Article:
As a young man, Nelson Mandela led the armed wing of the African National Congress (ANC). Mandela was eventually arrested and admitted to charges of sabotage and was sentenced to life in prison in 1964. He remained behind bars for 27 years, mainly in the infamous prison on Robben Island. As the years progressed, Mandela became a symbol of the fight against apartheid. He was released in 1990, and immediately declared his commitment to peace and reconciliation with South Africa’s white minority population. Mandela was elected president of the Republic of South Africa (RSA) in 1994, an office that he held until 1999. Nelson Mandela passed away on December 5, 2013.

46. Father, in Xhosa, and a nickname for 36-Across : TATA
Nelson Mandela was often called “Madiba”, which was his Xhosa clan name. He was also known affectionately as “Tata”, the Xhosa word for “Father”.

The Xhosa are a Bantu people who live mainly in the southeast of South Africa. The Xhosa language is the second-most common in the country, after Zulu. Among the list of notable Xhosa people are former President Nelson Mandela and retired Anglican Bishop Desmond Tutu.

48. Bygone policy in 60-Across : APARTHEID
Apartheid was the system of racial segregation used in South Africa from 1948 to 1994. “Apartheid” is an Afrikaans word meaning “apart-hood, the state of being apart”.

51. Boycott : BAN
“Boycott” is another word given to the world by the Irish! Englishman Captain Charles Boycott found himself on the wrong side of a local community in County Mayo in the west of Ireland, and in a concerted campaign he was refused service by all around him. His name lives on …

55. River that can be seen from the Uffizi Gallery : ARNO
The Arno is the principal river in the Tuscany region of Italy, passing through the cities of Florence and Pisa. Famously the Arno flooded in 1966, the worst flood in the region for centuries. There were numerous deaths and extensive destruction of priceless art treasures, particularly in Florence.

The Uffizi Gallery is one of the oldest art museums in the western world and is housed in the Palazzo degli Uffizi in Florence, Italy. The Palazzo was built in 1560, intended to house the offices of the Florentine magistrates. This original usage gave the gallery its name, as "uffizi" is Italian for "offices".

57. Geezer : COOT
Geezer and coot are two not-so-nice terms for an old man.

67. Flight board posting, for short : ETA
Expected time of arrival (ETA)

70. "Oedipus ___" : REX
“Oedipus Rex” (also “Oedipus the King”) is a tragedy penned by the Ancient Greek playwright Sophocles. The play tells the story of Oedipus, a man who becomes king of Thebes. Famously, Oedipus was destined from birth to murder his father and marry his mother.

Down
7. "___ of the D'Urbervilles" : TESS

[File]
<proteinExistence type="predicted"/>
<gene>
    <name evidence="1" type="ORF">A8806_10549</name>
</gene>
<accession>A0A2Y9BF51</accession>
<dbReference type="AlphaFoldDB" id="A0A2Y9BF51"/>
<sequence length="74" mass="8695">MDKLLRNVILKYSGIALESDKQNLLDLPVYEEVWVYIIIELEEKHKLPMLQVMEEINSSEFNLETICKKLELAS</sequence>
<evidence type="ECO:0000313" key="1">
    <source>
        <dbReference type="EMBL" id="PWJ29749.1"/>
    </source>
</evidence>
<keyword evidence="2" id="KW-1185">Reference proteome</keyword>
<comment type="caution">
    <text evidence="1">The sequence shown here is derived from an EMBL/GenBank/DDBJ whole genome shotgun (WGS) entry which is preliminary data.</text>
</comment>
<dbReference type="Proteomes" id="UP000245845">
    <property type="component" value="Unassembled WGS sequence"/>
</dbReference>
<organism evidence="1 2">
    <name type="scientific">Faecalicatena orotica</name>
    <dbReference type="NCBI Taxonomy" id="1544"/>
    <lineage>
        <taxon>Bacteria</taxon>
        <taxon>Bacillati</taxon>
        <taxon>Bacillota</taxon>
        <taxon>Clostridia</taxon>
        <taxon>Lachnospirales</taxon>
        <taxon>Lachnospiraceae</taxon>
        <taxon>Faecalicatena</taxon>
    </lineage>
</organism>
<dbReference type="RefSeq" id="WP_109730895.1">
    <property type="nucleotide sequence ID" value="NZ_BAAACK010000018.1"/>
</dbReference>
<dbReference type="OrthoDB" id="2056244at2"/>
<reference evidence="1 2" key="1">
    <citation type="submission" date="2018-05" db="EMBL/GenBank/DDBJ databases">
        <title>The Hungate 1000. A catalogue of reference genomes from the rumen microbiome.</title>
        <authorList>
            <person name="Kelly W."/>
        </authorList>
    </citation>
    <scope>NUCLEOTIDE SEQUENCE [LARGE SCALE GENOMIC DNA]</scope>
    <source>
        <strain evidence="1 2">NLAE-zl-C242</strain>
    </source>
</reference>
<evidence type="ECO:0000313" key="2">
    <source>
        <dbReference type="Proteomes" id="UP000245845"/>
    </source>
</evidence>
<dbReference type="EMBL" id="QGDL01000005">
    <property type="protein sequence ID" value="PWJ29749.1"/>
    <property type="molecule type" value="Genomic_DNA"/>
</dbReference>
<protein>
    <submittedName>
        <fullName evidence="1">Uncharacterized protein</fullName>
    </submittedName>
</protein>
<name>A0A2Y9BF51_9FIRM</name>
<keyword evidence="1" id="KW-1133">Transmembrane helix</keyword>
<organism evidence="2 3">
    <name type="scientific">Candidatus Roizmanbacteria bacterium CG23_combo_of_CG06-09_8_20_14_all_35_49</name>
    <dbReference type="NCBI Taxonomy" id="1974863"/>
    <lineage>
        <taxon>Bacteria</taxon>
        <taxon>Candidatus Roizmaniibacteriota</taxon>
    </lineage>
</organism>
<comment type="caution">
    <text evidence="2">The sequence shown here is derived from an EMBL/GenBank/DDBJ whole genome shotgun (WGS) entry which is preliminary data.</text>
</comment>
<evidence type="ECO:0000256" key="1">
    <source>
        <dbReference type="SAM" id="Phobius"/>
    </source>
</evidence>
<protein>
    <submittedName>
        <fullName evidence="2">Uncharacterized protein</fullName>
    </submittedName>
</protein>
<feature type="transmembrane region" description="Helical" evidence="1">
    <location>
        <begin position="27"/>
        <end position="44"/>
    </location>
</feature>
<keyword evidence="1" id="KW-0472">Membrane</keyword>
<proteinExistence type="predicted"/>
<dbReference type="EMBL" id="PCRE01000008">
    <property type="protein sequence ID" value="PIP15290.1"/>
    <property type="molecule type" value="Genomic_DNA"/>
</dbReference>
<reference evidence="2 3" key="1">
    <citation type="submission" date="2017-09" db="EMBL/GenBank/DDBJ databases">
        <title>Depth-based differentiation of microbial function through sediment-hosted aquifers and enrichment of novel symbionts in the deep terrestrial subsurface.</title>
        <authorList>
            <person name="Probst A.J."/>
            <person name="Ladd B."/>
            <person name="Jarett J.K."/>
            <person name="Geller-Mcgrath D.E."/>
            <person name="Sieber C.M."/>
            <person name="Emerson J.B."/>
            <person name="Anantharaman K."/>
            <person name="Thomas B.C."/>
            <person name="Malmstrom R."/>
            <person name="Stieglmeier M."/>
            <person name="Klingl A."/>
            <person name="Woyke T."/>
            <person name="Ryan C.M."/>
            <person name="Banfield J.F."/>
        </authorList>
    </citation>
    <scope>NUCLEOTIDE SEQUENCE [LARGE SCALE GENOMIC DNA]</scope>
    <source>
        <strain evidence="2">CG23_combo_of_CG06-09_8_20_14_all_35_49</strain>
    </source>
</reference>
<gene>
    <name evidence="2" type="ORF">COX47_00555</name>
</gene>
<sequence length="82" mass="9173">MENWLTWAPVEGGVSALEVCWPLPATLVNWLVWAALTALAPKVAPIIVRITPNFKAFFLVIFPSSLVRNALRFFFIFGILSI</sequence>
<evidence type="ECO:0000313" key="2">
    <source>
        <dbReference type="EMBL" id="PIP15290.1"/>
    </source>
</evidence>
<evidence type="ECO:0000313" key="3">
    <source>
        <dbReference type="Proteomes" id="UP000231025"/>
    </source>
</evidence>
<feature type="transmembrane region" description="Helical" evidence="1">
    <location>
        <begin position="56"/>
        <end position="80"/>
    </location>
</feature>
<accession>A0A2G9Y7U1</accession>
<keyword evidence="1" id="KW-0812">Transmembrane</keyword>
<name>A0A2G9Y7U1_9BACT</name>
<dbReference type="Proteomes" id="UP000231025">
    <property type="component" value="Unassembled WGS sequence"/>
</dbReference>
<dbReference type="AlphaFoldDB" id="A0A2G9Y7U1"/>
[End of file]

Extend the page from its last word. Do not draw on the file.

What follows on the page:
The full name of Thomas Hardy's 1891 novel is "Tess of the d'Urbervilles: A Pure Woman Faithfully Presented". When it was originally published, "Tess ..." received very mixed reviews, largely because it addresses some difficult sexual themes including rape, and sexual double standards (society's attitude towards men vs women). I suppose the most celebrated screen adaptation is Roman Polanski's "Tess" released in 1979. Polanski apparently made "Tess" because his wife, Sharon Tate, gave him Hardy's novel as her last act before she was murdered by the Manson family. There is a dedication at the beginning of the movie that simply reads "To Sharon".

9. Corrida cry : OLE!
In Spain, bullfighting is known locally as “corrida de toros”, literally "race of bulls".

12. Runs off, as Romeo with Juliet : ELOPES
In Shakespeare’s “Romeo and Juliet”, it is explicitly stated that Juliet is 13 years of age, and the assumption is that Romeo is perhaps a little older.

19. Author Dinesen : ISAK
Isak Dinesen was the pen name of the Danish author Baroness Karen Blixen. Blixen's most famous title by far is “Out of Africa”, her account of the time she spent living in Kenya.

21. L'Oréal product : DYE
L'Oréal is a French cosmetics company, the largest cosmetics and beauty company in the world.

24. Enlistee with a chevron above an arc: Abbr. : PFC
Private First Class (PFC)

A chevron is a band that is shaped like an inverted “V”. One example of a chevron is the insignia that indicates rank on a military uniform.

27. Having no depth, briefly : TWO-D
The dimension of an object is defined as the minimum number of coordinates needed to specify each point in the object. Therefore a line is one-dimensional, as you only need an x-coordinate to specify a particular point on the line. A plane is two-dimensional, as you need both an x-coordinate and a y-coordinate to locate a point on the plane. The inside of a solid object is then three-dimensional, needing an x-, y- and z-coordinate to specify a point, say within a cube.

45. Mormons: Abbr. : LDS
The Church of Jesus Christ of Latter-day Saints, often abbreviated to "LDS", is known colloquially as the Mormon Church.